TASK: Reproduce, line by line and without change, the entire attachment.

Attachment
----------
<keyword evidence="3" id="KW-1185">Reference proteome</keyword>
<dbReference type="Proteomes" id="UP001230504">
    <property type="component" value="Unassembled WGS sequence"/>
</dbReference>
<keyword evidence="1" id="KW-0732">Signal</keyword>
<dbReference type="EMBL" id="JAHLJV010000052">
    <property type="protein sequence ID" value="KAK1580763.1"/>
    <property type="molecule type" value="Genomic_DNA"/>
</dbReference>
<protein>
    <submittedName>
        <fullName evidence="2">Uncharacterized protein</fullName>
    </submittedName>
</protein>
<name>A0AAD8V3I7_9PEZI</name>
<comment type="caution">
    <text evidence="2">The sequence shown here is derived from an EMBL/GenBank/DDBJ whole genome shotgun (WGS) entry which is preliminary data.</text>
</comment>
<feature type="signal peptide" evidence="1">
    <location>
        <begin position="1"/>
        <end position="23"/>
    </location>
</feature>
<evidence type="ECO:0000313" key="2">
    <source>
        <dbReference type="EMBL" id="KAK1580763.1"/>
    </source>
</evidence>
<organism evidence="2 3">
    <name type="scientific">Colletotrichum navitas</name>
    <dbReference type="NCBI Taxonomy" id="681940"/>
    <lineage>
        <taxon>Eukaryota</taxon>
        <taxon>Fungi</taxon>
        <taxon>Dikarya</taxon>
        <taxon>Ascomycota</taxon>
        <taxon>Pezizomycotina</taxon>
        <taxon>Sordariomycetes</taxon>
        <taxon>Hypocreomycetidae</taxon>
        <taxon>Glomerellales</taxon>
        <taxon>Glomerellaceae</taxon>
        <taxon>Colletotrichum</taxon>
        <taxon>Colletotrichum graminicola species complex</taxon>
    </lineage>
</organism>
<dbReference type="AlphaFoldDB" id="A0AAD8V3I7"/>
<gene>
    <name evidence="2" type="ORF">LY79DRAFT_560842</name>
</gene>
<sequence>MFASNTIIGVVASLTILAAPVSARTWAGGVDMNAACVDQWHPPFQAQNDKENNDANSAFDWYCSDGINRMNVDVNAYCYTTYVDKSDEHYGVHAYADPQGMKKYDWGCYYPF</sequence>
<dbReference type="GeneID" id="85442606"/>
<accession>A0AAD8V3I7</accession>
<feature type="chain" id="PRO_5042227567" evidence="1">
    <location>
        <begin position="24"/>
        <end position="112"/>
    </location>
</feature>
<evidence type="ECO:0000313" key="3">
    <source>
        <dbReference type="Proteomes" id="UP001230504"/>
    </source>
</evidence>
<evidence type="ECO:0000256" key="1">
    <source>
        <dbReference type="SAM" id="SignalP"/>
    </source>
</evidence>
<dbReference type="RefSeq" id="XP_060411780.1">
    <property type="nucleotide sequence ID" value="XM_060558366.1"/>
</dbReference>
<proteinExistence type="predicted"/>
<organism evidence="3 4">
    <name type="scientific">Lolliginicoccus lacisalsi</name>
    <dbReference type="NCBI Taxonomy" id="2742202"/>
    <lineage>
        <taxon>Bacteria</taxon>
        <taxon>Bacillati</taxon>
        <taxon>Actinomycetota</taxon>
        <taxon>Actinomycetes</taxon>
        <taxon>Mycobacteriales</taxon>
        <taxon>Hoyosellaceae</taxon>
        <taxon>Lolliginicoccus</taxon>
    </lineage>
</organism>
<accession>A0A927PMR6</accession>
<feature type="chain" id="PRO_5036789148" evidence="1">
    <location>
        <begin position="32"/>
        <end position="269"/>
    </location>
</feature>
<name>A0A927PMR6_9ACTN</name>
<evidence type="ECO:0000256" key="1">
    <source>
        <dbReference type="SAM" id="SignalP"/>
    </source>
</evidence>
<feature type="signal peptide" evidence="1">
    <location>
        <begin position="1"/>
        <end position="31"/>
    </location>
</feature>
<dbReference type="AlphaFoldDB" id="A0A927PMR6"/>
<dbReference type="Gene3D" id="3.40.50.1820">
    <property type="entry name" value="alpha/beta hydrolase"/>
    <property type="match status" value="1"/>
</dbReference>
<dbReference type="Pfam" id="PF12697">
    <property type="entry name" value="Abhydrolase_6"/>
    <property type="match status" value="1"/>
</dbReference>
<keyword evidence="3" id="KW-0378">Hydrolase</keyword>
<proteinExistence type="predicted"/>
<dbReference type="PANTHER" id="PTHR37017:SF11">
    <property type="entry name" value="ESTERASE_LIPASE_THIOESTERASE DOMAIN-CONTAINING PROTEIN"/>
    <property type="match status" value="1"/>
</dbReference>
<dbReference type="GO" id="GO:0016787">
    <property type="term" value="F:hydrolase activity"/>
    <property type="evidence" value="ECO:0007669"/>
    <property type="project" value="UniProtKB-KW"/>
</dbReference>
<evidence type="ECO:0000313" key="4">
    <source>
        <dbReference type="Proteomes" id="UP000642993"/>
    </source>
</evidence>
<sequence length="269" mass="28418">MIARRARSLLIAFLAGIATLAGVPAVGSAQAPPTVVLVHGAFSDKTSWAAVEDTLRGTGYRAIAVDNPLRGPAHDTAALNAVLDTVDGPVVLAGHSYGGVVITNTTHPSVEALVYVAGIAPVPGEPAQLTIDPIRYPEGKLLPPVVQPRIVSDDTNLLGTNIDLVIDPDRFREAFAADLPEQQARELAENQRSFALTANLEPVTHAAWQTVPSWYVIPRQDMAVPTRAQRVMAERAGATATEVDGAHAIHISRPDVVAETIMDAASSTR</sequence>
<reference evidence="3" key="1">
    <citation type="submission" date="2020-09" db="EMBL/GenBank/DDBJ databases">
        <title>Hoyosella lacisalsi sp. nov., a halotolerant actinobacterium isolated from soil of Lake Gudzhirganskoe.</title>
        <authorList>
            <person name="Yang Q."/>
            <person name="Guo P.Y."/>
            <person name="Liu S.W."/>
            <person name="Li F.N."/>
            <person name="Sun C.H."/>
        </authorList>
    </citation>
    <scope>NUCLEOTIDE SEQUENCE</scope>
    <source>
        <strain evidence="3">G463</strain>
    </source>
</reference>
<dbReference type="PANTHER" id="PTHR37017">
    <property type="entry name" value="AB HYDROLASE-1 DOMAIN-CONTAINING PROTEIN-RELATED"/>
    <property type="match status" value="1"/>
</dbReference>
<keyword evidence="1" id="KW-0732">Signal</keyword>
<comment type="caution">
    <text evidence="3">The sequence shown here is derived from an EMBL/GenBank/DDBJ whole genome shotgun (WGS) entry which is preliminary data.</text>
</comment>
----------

<keyword evidence="3" id="KW-1185">Reference proteome</keyword>
<dbReference type="Proteomes" id="UP001230504">
    <property type="component" value="Unassembled WGS sequence"/>
</dbReference>
<keyword evidence="1" id="KW-0732">Signal</keyword>
<dbReference type="EMBL" id="JAHLJV010000052">
    <property type="protein sequence ID" value="KAK1580763.1"/>
    <property type="molecule type" value="Genomic_DNA"/>
</dbReference>
<protein>
    <submittedName>
        <fullName evidence="2">Uncharacterized protein</fullName>
    </submittedName>
</protein>
<name>A0AAD8V3I7_9PEZI</name>
<comment type="caution">
    <text evidence="2">The sequence shown here is derived from an EMBL/GenBank/DDBJ whole genome shotgun (WGS) entry which is preliminary data.</text>
</comment>
<feature type="signal peptide" evidence="1">
    <location>
        <begin position="1"/>
        <end position="23"/>
    </location>
</feature>
<evidence type="ECO:0000313" key="2">
    <source>
        <dbReference type="EMBL" id="KAK1580763.1"/>
    </source>
</evidence>
<organism evidence="2 3">
    <name type="scientific">Colletotrichum navitas</name>
    <dbReference type="NCBI Taxonomy" id="681940"/>
    <lineage>
        <taxon>Eukaryota</taxon>
        <taxon>Fungi</taxon>
        <taxon>Dikarya</taxon>
        <taxon>Ascomycota</taxon>
        <taxon>Pezizomycotina</taxon>
        <taxon>Sordariomycetes</taxon>
        <taxon>Hypocreomycetidae</taxon>
        <taxon>Glomerellales</taxon>
        <taxon>Glomerellaceae</taxon>
        <taxon>Colletotrichum</taxon>
        <taxon>Colletotrichum graminicola species complex</taxon>
    </lineage>
</organism>
<dbReference type="AlphaFoldDB" id="A0AAD8V3I7"/>
<gene>
    <name evidence="2" type="ORF">LY79DRAFT_560842</name>
</gene>
<sequence>MFASNTIIGVVASLTILAAPVSARTWAGGVDMNAACVDQWHPPFQAQNDKENNDANSAFDWYCSDGINRMNVDVNAYCYTTYVDKSDEHYGVHAYADPQGMKKYDWGCYYPF</sequence>
<dbReference type="GeneID" id="85442606"/>
<accession>A0AAD8V3I7</accession>
<feature type="chain" id="PRO_5042227567" evidence="1">
    <location>
        <begin position="24"/>
        <end position="112"/>
    </location>
</feature>
<evidence type="ECO:0000313" key="3">
    <source>
        <dbReference type="Proteomes" id="UP001230504"/>
    </source>
</evidence>
<evidence type="ECO:0000256" key="1">
    <source>
        <dbReference type="SAM" id="SignalP"/>
    </source>
</evidence>
<dbReference type="RefSeq" id="XP_060411780.1">
    <property type="nucleotide sequence ID" value="XM_060558366.1"/>
</dbReference>
<proteinExistence type="predicted"/>
<organism evidence="3 4">
    <name type="scientific">Lolliginicoccus lacisalsi</name>
    <dbReference type="NCBI Taxonomy" id="2742202"/>
    <lineage>
        <taxon>Bacteria</taxon>
        <taxon>Bacillati</taxon>
        <taxon>Actinomycetota</taxon>
        <taxon>Actinomycetes</taxon>
        <taxon>Mycobacteriales</taxon>
        <taxon>Hoyosellaceae</taxon>
        <taxon>Lolliginicoccus</taxon>
    </lineage>
</organism>
<accession>A0A927PMR6</accession>
<feature type="chain" id="PRO_5036789148" evidence="1">
    <location>
        <begin position="32"/>
        <end position="269"/>
    </location>
</feature>
<name>A0A927PMR6_9ACTN</name>
<evidence type="ECO:0000256" key="1">
    <source>
        <dbReference type="SAM" id="SignalP"/>
    </source>
</evidence>
<feature type="signal peptide" evidence="1">
    <location>
        <begin position="1"/>
        <end position="31"/>
    </location>
</feature>
<dbReference type="AlphaFoldDB" id="A0A927PMR6"/>
<dbReference type="Gene3D" id="3.40.50.1820">
    <property type="entry name" value="alpha/beta hydrolase"/>
    <property type="match status" value="1"/>
</dbReference>
<dbReference type="Pfam" id="PF12697">
    <property type="entry name" value="Abhydrolase_6"/>
    <property type="match status" value="1"/>
</dbReference>
<keyword evidence="3" id="KW-0378">Hydrolase</keyword>
<proteinExistence type="predicted"/>
<dbReference type="PANTHER" id="PTHR37017:SF11">
    <property type="entry name" value="ESTERASE_LIPASE_THIOESTERASE DOMAIN-CONTAINING PROTEIN"/>
    <property type="match status" value="1"/>
</dbReference>
<dbReference type="GO" id="GO:0016787">
    <property type="term" value="F:hydrolase activity"/>
    <property type="evidence" value="ECO:0007669"/>
    <property type="project" value="UniProtKB-KW"/>
</dbReference>
<evidence type="ECO:0000313" key="4">
    <source>
        <dbReference type="Proteomes" id="UP000642993"/>
    </source>
</evidence>
<sequence length="269" mass="28418">MIARRARSLLIAFLAGIATLAGVPAVGSAQAPPTVVLVHGAFSDKTSWAAVEDTLRGTGYRAIAVDNPLRGPAHDTAALNAVLDTVDGPVVLAGHSYGGVVITNTTHPSVEALVYVAGIAPVPGEPAQLTIDPIRYPEGKLLPPVVQPRIVSDDTNLLGTNIDLVIDPDRFREAFAADLPEQQARELAENQRSFALTANLEPVTHAAWQTVPSWYVIPRQDMAVPTRAQRVMAERAGATATEVDGAHAIHISRPDVVAETIMDAASSTR</sequence>
<reference evidence="3" key="1">
    <citation type="submission" date="2020-09" db="EMBL/GenBank/DDBJ databases">
        <title>Hoyosella lacisalsi sp. nov., a halotolerant actinobacterium isolated from soil of Lake Gudzhirganskoe.</title>
        <authorList>
            <person name="Yang Q."/>
            <person name="Guo P.Y."/>
            <person name="Liu S.W."/>
            <person name="Li F.N."/>
            <person name="Sun C.H."/>
        </authorList>
    </citation>
    <scope>NUCLEOTIDE SEQUENCE</scope>
    <source>
        <strain evidence="3">G463</strain>
    </source>
</reference>
<dbReference type="PANTHER" id="PTHR37017">
    <property type="entry name" value="AB HYDROLASE-1 DOMAIN-CONTAINING PROTEIN-RELATED"/>
    <property type="match status" value="1"/>
</dbReference>
<keyword evidence="1" id="KW-0732">Signal</keyword>
<comment type="caution">
    <text evidence="3">The sequence shown here is derived from an EMBL/GenBank/DDBJ whole genome shotgun (WGS) entry which is preliminary data.</text>
</comment>